A fan site for the Marvel Heroic Roleplaying Game by Margaret Weis Productions
Here it is! The big review of the Marvel Heroic Roleplaying Basic Game. I was kindly sent a review copy from Margret Weis Productions, and wanted to share my thoughts here. Face front, true believers!
The Marvel Heroic Roleplaying Game is unlike anything you’ve seen before, while at the same time, familiar. It shares a similar ruleset to Leverage and Smallville, and to a lesser extent, Serenity and Battlestar Galactica, but is interpreted in a whole new way, to create a more dramatic and combat-focused game.
Whereas Smallville spent more time dealing with relationships, Marvel Heroic Roleplaying focuses more in interaction between characters, as well as combat. It isn’t a combat-centric game, but, being about superheroes, the rules definitely give you the ability to hit things.
The Marvel Heroic Roleplaying Game uses a dice pool mechanic. Using various options on your character sheet (Affiliations, Distinctions, Power Sets), you add dice to your pool, roll the dice, and choose your best two. All rolls are opposed rolls.
You are then able to choose one other die that’s left over to use as your effect, basically determining how powerful your roll was, if successful.
If you roll any 1s, those dice are given to the Watcher (Game Master), which are added to his Doom Pool. The Doom Pool can be used for all kinds of bad things, and work similarly to Plot Points.
Plot Points are given to players in certain circumstances, including a player purposefully giving themselves a bad roll. They can use these Plot Points later to get more dice in their roll, as well as activate more powerful abilities.
An interesting thing a player gets to add to their pool is their Affiliation. Each hero works well as either a Solo character, a Buddy character, or a Team. If you have a d10 in Solo, you will have a d10 to roll in your pool, whereas if you only have a d6 in it, that’s what you’ll roll. This means you’ll have to use some tactics to make sure you’re paired-up (or not) to what works best for you. In addition, the Watcher can use their Doom Pool to either separate or push heroes together in order to disadvantage the players.
Distinctions are a key word or phrase that can be used to advantage or disadvantage a player. For example, Captain America’s Man Out of Time could be used to allow him to remember something that happened in the 40′s, but used to disadvantage him when covering something that happened while he was on ice. If it’s used as a disadvantage, the player is given a Plot Point. Pretty nifty.
Characters also have specialties, which are similar to Skills in other games, and an either be Expert or Master level. Basically, if you are in a situation where one of your specialties apply, you can use that die.
Milestones are a mechanic that is similar to Lady Blackbird, where you have certain key roleplaying moments that give you XP for performing the actions on the milestones.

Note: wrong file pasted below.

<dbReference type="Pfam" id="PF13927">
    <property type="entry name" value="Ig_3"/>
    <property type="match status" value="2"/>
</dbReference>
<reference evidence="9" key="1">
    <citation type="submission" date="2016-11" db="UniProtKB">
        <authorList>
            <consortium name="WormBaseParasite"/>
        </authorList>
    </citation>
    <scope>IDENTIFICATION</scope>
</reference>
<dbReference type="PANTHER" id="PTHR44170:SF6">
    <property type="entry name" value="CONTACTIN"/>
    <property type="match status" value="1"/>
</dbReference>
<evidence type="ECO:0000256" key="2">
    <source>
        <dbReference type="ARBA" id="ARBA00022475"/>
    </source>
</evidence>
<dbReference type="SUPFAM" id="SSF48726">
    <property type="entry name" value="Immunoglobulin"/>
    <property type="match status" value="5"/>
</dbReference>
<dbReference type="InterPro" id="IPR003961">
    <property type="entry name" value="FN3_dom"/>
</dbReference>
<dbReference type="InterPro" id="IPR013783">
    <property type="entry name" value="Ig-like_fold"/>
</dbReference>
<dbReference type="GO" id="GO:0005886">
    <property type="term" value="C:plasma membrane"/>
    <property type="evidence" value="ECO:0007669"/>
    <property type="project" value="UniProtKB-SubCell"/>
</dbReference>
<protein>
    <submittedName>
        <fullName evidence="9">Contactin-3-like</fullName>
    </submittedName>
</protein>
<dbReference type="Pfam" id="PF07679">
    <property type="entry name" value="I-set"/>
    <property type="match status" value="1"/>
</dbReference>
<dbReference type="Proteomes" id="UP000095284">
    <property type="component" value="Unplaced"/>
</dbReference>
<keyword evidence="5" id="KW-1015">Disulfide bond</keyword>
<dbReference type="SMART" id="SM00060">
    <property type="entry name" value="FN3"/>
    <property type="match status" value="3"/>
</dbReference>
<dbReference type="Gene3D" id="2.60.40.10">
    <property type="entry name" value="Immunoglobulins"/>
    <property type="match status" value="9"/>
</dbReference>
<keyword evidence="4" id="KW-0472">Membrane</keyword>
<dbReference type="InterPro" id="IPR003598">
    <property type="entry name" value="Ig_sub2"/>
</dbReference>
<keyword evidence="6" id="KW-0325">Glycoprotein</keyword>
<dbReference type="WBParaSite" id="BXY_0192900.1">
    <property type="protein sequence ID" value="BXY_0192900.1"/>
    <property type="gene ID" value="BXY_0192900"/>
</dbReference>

One interesting thing about the way a character’s turn works is that a character is able to perform any action that could be performed in a single frame of a comic. In addition, whoever’s turn it is decides who next gets to act, meaning that there is no set turn order from round to round.
Character creation is fairly robust, but has no real hard or fast rules. It’s more of a “do what works best, and ask your Watcher if this is okay.” I like the idea behind it, and look forward to making characters of my own.
There’s a mini-event in the Basic Game, similar to the Event books that will be coming in the future (Civil War, Annihilation, Age of Apocalypse). The event is basically issues 1-6 of the New Avengers. It deals with the breakout of the supervillains from the Raft prison in New York. The storyline is pretty straightforward, but features a lot of villains that will lead to interesting conflict between them and the heroes. For example, the Purple Man is one of the prisoners, and if one of the players is playing Luke Cage and knows the backstory between the two, you can have a really fascinating scene.
There’s a wide variety of villains, but most are fairly minor bad guys. This gives you the opportunity to introduce bigger villains that you’ve made the stats for yourself later on.
Halfway through the event, the heroes can make their way to the Savage Land, which leads to some fantastic “superhero vs. dinosaur” action.
It’s a great event to introduce players to the system and the world (if they’re unfamiliar with it).
There are a great variety of heroes in the book, including all of the major players in the universe, such as Captain America, Spider-Man, Iron Man and more. There’s quite a few women to play, which was encouraging to see, such as Invisible Woman, Emma Frost, Shadowcat and a few more. Each datafile really captures the feel of the heroes.
This is a great, fantastic game system, one which is robust, easy to use, and will, I think, stand the test of time. Go check it out now.